I absolutely loved this little twist in the end because in many ways it honoured Louisa May Alcott’s vision for Jo March decades after the release of the book. Critics have called this version of Little Women perfect for this generation, and I cannot agree more. At the end of the day, Jo lives her dream of becoming an author and remains independent like she always wanted. It also leaves it open to the interpretation that this young girl realized her dream and there could always be a possibility of love in her future, either with someone coming into her life or from the words she writes on the pages. Either way, it is her choice to make.

I also love how Meg reminds Jo that women can have different dreams that are equally important. Jo dreams of being independent and Meg dreams of getting married and staring a family of her own. I loved this exchange between them because it shows the way things should be: marriage as a choice and dream rather than a social obligation.

“Just Because My Dreams Are Different Than Yours, It Doesn’t Mean They’re Unimportant.” – Meg March from the movie Little Women.

This classic will always have a special place on my bookshelf and in my heart. The movie is my favorite version for all the heart and soul that went into creating the world of Louisa May Alcott’s Little Women and staying true to her vision.

Happy Reading Bookworms,

Shazia.

Book Review

Pride, Prejudice and Other Flavors Book Review

Here is a little fun fact about me: all you need to say is “Pride and Prejudice” and you will have my undivided attention. I’ll be ready to list all the reasons why I love awkward Mr. Darcy and discuss the antics of the Bennet sisters. I have read the book numerous times and I even keep my old copy on my nightstand. I have watched the movie so many times that I have lost count. While we are on the topic of the movie I just need to say that Matthew MacFadyen is the real Mr. Darcy for me. Sorry, not sorry to all the Colin Firth fans.

I have also read quite a few retellings of Pride and Prejudice and a good number of them have disappointed me, until Sonali Dev came around with her refreshing take on this classic. Pride, Prejudice and Other Flavors not only brought diversity into the story, but also a gender swap with the female lead having the personality of Mr. Darcy. These two changes were enough for me to pick up this book and dive right it.

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(picture from @khanlibrary)

Synopsis:

Dr. Trisha Raje is a renowned neurosurgeon. Despite her success, Trisha is the black sheep of her influential immigrant family after making a mistake that almost jeopardized her brother’s political aspirations. After years of standing on the family sidelines, Trisha has a chance to redeem herself as long as she plays by the family rules.

DJ is an aspiring chef who is new in town after dropping everything to come to the aid of his ill sister. The Rajes hire DJ as a chef for an important political event and it is there that he meets the beautiful and arrogant Trisha. DJ’s pride is immediately wounded during his first encounter with Trisha. While her arrogance is infuriating, DJ realizes she may be the only surgeon who can save his sister’s life.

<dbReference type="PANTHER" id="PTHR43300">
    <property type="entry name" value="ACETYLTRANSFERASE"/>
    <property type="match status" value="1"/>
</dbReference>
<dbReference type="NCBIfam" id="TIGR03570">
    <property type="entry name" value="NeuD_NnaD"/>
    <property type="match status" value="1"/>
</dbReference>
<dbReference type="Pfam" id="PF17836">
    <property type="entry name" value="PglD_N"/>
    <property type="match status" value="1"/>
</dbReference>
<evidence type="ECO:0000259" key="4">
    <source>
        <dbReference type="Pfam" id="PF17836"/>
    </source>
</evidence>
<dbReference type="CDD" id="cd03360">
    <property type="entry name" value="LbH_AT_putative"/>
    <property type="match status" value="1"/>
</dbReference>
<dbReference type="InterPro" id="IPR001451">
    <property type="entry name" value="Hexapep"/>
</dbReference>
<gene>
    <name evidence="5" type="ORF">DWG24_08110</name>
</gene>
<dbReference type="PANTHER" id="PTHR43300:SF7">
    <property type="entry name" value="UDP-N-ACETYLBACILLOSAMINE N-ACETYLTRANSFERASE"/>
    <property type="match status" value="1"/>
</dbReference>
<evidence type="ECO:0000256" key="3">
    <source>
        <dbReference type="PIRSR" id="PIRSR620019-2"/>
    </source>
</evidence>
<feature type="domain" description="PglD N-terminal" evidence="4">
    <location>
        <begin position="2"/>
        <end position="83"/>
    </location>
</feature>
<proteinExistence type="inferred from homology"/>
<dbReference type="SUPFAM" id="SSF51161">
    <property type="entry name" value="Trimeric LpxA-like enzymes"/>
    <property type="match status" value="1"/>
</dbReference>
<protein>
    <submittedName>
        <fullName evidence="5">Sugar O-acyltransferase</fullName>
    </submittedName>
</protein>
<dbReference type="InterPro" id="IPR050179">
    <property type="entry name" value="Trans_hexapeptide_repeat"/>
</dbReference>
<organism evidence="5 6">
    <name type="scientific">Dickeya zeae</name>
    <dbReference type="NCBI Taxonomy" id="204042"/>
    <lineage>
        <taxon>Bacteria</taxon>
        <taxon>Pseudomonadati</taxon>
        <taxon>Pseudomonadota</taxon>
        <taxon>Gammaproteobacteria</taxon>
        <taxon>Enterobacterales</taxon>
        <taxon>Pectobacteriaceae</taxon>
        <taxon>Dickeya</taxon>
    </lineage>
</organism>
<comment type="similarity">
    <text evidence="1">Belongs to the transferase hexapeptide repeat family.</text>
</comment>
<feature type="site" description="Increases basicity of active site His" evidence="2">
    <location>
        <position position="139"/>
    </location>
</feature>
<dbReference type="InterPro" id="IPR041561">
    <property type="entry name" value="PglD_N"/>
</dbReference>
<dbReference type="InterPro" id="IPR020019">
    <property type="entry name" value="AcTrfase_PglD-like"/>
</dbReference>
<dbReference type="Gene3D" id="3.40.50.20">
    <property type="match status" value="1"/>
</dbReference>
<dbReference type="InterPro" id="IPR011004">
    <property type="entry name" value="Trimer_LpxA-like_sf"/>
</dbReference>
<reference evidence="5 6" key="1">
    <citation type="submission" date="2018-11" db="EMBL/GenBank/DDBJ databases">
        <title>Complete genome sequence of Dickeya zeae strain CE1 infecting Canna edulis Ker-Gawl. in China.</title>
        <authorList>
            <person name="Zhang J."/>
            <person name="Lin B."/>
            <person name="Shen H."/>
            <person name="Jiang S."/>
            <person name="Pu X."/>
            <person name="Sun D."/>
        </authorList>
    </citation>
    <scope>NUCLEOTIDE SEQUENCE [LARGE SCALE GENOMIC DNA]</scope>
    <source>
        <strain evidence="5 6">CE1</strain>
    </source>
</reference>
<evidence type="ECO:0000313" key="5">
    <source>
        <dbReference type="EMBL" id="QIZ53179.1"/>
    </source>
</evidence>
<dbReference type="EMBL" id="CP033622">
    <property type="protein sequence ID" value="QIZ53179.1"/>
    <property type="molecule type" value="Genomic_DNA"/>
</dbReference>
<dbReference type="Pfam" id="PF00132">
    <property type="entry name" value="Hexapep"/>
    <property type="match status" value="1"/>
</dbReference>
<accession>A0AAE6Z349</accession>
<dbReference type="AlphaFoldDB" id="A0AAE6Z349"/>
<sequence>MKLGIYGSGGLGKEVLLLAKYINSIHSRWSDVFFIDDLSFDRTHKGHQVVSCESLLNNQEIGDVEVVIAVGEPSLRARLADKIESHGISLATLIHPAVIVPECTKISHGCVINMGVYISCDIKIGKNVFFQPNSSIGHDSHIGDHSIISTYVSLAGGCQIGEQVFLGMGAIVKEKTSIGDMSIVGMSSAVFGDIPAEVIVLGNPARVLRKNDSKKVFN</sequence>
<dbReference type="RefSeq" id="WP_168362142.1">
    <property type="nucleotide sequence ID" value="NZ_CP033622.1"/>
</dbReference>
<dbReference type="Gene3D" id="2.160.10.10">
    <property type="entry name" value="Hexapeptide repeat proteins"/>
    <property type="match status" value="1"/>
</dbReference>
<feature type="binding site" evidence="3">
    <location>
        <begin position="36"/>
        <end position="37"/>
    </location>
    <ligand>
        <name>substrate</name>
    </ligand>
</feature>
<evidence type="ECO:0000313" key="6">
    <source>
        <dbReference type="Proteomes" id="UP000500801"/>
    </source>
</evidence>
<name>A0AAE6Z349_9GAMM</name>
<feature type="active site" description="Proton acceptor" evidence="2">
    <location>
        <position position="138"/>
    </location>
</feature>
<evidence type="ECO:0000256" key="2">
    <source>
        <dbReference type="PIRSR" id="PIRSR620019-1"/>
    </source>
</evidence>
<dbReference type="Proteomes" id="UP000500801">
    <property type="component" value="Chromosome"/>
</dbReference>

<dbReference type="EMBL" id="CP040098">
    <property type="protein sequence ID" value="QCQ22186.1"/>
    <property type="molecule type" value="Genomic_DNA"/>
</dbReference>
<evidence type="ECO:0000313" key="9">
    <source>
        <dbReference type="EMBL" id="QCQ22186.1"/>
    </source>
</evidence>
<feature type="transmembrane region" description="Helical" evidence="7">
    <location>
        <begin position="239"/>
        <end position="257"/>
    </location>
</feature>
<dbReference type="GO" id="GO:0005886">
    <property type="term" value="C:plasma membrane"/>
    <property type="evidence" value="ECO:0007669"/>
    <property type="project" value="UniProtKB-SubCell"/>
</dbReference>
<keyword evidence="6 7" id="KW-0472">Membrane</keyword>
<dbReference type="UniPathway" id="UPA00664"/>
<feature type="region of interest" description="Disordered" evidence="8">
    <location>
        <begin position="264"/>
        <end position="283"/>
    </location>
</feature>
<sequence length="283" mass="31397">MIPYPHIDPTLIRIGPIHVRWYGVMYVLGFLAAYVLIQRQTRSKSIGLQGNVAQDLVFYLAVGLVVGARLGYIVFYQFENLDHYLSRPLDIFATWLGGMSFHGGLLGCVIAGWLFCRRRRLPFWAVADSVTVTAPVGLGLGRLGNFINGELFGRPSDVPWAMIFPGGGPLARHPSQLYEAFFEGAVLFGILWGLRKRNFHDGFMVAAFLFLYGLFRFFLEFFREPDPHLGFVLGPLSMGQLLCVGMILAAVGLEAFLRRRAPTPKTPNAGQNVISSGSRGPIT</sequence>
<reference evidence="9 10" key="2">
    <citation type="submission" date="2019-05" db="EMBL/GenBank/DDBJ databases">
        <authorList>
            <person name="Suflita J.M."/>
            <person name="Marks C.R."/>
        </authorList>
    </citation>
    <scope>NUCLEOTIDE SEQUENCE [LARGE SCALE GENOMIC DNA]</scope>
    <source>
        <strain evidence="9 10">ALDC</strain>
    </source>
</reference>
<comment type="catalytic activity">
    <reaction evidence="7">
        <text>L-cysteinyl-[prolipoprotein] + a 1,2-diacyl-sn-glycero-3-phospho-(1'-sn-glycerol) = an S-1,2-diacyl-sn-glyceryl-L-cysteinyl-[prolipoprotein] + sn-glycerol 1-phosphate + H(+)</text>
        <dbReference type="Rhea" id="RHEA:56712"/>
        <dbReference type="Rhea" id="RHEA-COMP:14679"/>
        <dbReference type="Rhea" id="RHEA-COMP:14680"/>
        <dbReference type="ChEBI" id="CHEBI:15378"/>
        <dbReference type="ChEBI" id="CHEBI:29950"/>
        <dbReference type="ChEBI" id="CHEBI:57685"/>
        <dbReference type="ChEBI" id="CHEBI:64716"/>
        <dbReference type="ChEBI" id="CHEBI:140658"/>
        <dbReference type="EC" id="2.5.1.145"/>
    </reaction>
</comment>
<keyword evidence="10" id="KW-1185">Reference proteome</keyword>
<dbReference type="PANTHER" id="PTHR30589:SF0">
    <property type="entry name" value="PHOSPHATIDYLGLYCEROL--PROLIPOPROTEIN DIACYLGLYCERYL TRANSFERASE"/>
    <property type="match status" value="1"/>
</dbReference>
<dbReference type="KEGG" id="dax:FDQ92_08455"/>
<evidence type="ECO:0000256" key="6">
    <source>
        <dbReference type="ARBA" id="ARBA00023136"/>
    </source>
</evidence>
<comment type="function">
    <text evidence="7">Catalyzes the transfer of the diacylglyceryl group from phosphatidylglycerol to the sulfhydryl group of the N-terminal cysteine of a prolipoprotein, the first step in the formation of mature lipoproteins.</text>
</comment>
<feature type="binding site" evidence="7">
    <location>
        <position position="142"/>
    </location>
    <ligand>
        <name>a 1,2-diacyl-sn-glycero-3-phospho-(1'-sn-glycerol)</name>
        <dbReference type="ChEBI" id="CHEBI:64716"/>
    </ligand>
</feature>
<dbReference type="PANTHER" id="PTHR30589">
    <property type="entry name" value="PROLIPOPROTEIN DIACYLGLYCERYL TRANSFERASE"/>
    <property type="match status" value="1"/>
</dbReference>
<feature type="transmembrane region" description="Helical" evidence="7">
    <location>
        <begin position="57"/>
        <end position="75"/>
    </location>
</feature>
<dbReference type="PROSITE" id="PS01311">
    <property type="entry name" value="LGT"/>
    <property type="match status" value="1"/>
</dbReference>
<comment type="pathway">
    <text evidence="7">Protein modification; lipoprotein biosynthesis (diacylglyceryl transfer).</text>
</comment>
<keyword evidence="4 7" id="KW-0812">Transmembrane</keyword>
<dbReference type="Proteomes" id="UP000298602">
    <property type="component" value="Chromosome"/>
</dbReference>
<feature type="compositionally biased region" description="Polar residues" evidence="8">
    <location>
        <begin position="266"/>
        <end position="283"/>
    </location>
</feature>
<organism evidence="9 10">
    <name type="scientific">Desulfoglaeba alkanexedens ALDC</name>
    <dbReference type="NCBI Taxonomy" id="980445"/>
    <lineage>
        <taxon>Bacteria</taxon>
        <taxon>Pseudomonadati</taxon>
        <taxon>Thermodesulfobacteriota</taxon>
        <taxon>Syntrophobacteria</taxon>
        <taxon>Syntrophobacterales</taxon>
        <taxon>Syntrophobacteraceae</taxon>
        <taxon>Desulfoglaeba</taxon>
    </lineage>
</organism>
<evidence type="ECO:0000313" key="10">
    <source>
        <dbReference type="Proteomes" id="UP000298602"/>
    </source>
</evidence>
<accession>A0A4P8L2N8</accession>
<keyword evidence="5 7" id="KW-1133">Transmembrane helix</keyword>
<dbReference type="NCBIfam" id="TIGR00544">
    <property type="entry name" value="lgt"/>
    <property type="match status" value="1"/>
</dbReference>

Trisha and DJ:

“The truth was, he was right about many things—things she could change, like how she treated people. He was also wrong about a few—things she could not change, like who she was” – Sonali Dev

These two characters were so well developed and the author did a great job with the gender swap. It’s rare to read about a female character that embodies the personality of Mr. Darcy and I would say the author really knocked it out of the park with this one. Trisha is every bit awkward as our beloved Mr. Darcy. Her heart is in the right place and she is only ever truly herself around those she trusts. Making Trisha a doctor was perfect for this role as her confidence and pride in her job can come across as arrogance. I loved the character growth as we see Trisha bring down her walls and begin showing her true self. 

Just like our precious Lizzie Bennet, DJ has got a way of making quick judgments about people. He suffers from some serious tunnel vision around Trisha as he interprets everything she does and says as arrogance or coming from a place of privilege. I loved reading about him seeing the error in his ways and putting his prejudice aside to see the real Trisha. These two made me laugh out loud but they also made me feel frustrated most of the time. I wanted to mother them into being normal around each other. Thankfully they figured it out after a long, and sometimes hilarious battle. 

There is so much character development in this book, but what I also love is how we get a glimpse into the lives of other characters. We get the backstory of both Trisha and DJ’s siblings. I especially enjoyed reading DJ’s sister, Emma’s story as she battled with her illness and the difficult medical decisions she had to make. I was also thrilled to see that we had a villain named Wickham in this story! These little salutes to the original classic gave me life.

A Pride and Prejudice Remix:

You do not have to be a Pride and Prejudice fan to enjoy this story. It would be wrong to classify this book as just a retelling. It is so much more than that. This book has comedy, drama, a love story and a lot of flavor. Seriously, the foodie in me was drooling every time the author described one of DJ’s delicious dishes. The mark of a great author is when they make the reader hungry, not for actual food though it did happen in this case, but hungry for more from world they created. This is how I felt once I finished the book. I wanted to know what would happen with the secondary characters along with Trisha and DJ in the future. I was not ready to say goodbye to these characters or the story. I highly recommend this book that will surely add some flavor into your bookshelves. 

Happy reading bookworms!

Shazia.

65000168_2243365769262287_3012229447093846016_n(Cartoon of me by @maddie.bookish.art)